The essay of Jennifer Wicke suggests that the postmodernism might be thought as the set of historical and past descriptions and conditions of currently prevailing cultural situations and conditions. The essay suggests completely different styles of question than that of typical and traditional set of questions to ask including whether or not the law itself is the part of postmodern culture. The doctrinal material regarding laws, various methodologies adopted and institutions established are itself are postmodern or not and a like that. The professor Wicke has developed he set of various attitudes about the cultural developments and the various attitudes which she has associate with three discussed analysts including Baudrillard, Lyotard, Baudrillard. The postmodernism is the way, as stated by her, of behaving, dressing, talking and acting for those who are cultural studies persons. As long as it is not understood in categorical way and fashion, these maneuvers could become part of tool kit of legal sciences. The delicacy has been arisen due to the reason that the Jennifer Wicke is not the only reviewer and writer of the cultural aspects.
The essay written by Wicke in Tess of D’Urbervilles by Hardy has critically introduced new case studies in cultural criticism and the critical introduction to the work for the advanced undergraduates. The critical cultural criticism done by the Wicke is the anthropology of the novel. Her investment in cultural anthropology provides the exploration of place for sacrifice and ritual in Tess that shows how the Hardy had reversed and typical and traditional outcome and use of ritual culture. The referred essay by the Wicke is parallel to that are written by the Garret Stewart and Riquelme, in arguments and subject which are very much difficult to differentiate at the same time. This is because the fact that it would be misleading to the readers to conclude that the outputs and outcomes of the stated methodologies are at the same time will be misleading. As it is stated above that the essay “Standard and Standardization in Thomas Hardy’s Tess of the D’Urbervilles” is the reading focusing over the culture and contain the cultural criticism, Wicke has focused on labeling throughout the in it. She has formulated certain gestures and the acts which represents her criticism on popularity and rise of the standardization which refers to the implementation of designs, measurements and guidance in order to overcome the lacking of disorganized systems. While the purpose of criticism over the standards and the standardization as it is stated in the essay can be to help with the independence of compatibility, safety, quality, and commoditization and customization. The essay of Wicke returns the concepts of what is called as the “Echoic Language”. The echoic language is initially mentioned in the introduction, which infect make the essay less useful, effective, and somewhat less original than that it does might be. Since her reading and use of stated phenomena has been already sketched, it is not used in its true sense. This echoic language freedom and uncertainty in the Tess of the D’Urbervilles placed the Tess in anti-realistic tradition and also considers the Wicke’s consistent doubling and reversal to the argument that such developments is the culture would be resulted in to the chiasmatic culture.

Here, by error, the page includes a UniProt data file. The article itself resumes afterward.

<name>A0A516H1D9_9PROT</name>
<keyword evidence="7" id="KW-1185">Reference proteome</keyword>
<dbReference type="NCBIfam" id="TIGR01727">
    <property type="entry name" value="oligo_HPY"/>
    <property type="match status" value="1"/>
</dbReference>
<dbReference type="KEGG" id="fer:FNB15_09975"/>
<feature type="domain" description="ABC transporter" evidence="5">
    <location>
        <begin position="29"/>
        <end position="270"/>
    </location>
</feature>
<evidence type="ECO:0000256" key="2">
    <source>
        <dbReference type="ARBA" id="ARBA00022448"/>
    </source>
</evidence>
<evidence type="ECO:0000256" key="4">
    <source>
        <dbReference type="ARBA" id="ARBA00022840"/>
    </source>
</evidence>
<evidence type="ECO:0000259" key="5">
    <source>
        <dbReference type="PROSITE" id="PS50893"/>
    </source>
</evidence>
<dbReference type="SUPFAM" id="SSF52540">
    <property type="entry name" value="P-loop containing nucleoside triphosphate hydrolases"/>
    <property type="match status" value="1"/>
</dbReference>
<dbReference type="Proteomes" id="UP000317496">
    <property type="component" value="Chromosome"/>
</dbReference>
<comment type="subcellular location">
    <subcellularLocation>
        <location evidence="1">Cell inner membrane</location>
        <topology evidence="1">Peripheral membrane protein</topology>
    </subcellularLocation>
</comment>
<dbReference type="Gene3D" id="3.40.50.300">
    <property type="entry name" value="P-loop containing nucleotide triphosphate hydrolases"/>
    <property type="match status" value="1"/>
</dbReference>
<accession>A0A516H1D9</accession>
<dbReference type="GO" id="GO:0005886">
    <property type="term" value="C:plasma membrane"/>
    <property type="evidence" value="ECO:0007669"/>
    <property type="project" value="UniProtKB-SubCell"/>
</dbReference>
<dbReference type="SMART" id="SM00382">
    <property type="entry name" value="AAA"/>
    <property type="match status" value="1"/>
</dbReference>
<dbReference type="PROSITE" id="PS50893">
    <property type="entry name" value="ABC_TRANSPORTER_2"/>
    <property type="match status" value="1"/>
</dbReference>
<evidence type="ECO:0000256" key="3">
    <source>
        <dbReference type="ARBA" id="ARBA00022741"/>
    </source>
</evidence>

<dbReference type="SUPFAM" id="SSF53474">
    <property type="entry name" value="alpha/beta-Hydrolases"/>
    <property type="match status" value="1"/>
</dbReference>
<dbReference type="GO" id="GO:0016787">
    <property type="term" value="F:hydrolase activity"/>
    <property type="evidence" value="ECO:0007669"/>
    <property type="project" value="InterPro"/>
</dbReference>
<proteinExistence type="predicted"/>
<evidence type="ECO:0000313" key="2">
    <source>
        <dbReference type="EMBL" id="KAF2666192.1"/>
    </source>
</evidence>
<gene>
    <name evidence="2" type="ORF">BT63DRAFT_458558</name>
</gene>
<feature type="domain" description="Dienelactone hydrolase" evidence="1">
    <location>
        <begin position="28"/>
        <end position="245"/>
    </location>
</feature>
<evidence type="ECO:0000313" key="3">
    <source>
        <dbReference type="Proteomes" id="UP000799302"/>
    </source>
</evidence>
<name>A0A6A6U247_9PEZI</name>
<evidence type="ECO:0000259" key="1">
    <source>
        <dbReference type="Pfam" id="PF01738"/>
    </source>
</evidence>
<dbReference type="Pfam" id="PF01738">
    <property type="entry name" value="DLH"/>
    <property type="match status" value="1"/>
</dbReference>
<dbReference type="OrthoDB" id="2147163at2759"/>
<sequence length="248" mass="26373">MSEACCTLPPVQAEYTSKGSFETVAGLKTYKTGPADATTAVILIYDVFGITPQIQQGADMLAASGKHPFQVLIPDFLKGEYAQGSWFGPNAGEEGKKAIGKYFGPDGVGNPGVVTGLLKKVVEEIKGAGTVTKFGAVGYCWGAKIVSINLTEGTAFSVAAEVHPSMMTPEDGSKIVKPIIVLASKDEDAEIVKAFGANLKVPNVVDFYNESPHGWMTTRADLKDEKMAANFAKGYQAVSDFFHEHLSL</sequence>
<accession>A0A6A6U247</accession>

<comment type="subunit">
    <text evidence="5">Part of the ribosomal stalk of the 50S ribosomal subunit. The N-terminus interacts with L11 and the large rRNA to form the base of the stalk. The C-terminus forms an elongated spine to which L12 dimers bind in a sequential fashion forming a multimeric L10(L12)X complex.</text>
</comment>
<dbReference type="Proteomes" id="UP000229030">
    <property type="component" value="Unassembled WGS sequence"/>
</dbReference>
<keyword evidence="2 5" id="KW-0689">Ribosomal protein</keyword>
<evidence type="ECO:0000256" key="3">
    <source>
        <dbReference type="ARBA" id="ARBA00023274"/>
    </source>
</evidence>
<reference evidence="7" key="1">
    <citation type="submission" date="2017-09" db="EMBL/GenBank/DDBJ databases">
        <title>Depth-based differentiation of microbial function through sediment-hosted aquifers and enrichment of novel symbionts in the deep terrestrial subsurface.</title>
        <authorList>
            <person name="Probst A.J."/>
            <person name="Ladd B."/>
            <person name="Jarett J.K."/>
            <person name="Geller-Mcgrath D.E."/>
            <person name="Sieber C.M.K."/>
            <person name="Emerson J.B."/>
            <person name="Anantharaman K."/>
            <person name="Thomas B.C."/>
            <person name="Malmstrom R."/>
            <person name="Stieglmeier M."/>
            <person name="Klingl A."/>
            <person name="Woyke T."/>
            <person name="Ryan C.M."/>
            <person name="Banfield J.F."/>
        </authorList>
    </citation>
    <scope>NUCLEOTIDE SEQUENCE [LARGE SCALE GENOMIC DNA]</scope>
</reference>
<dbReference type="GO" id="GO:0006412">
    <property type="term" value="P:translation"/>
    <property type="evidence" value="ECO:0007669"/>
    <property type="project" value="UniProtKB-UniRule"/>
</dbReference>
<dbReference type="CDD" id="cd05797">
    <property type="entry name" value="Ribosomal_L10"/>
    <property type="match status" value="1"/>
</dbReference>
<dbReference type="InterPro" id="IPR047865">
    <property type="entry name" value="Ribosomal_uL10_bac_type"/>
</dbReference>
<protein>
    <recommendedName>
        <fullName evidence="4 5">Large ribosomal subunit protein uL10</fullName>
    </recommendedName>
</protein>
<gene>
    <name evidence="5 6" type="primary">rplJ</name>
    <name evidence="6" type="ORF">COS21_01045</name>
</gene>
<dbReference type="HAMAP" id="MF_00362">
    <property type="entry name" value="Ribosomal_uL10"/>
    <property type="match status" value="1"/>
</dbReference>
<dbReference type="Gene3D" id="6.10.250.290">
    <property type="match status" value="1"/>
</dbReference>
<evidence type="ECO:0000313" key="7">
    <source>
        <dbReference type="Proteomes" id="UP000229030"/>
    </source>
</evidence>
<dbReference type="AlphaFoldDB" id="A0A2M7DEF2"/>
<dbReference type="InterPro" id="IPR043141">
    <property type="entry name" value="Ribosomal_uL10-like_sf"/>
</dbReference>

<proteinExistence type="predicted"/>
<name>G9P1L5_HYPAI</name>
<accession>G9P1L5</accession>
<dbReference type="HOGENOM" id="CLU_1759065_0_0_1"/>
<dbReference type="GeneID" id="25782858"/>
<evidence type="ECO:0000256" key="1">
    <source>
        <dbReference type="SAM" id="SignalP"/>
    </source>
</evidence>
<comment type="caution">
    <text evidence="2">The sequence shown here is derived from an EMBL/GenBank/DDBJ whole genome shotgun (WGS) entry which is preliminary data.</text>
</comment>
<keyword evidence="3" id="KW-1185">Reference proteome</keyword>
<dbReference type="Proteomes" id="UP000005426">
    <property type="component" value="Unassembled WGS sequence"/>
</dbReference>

Finally, Professor Wicke has developed the set of attitude about this postmodern cultural development, attitudes that she associates with three major postmodern cultural analysts that she discusses including Jameson, Lyotard and Baudrillard. It can be note that postmodernism is a way of dressing, behaving, acting, and talking for those who are the cultural studies persons. In this view, the postmodernism would be the critical and academic style, exemplified by the postmodernists.
- Thomas Hardy, “Tess of the D’Urbervilles”, John Paul Riquelme’s Edition, 1891.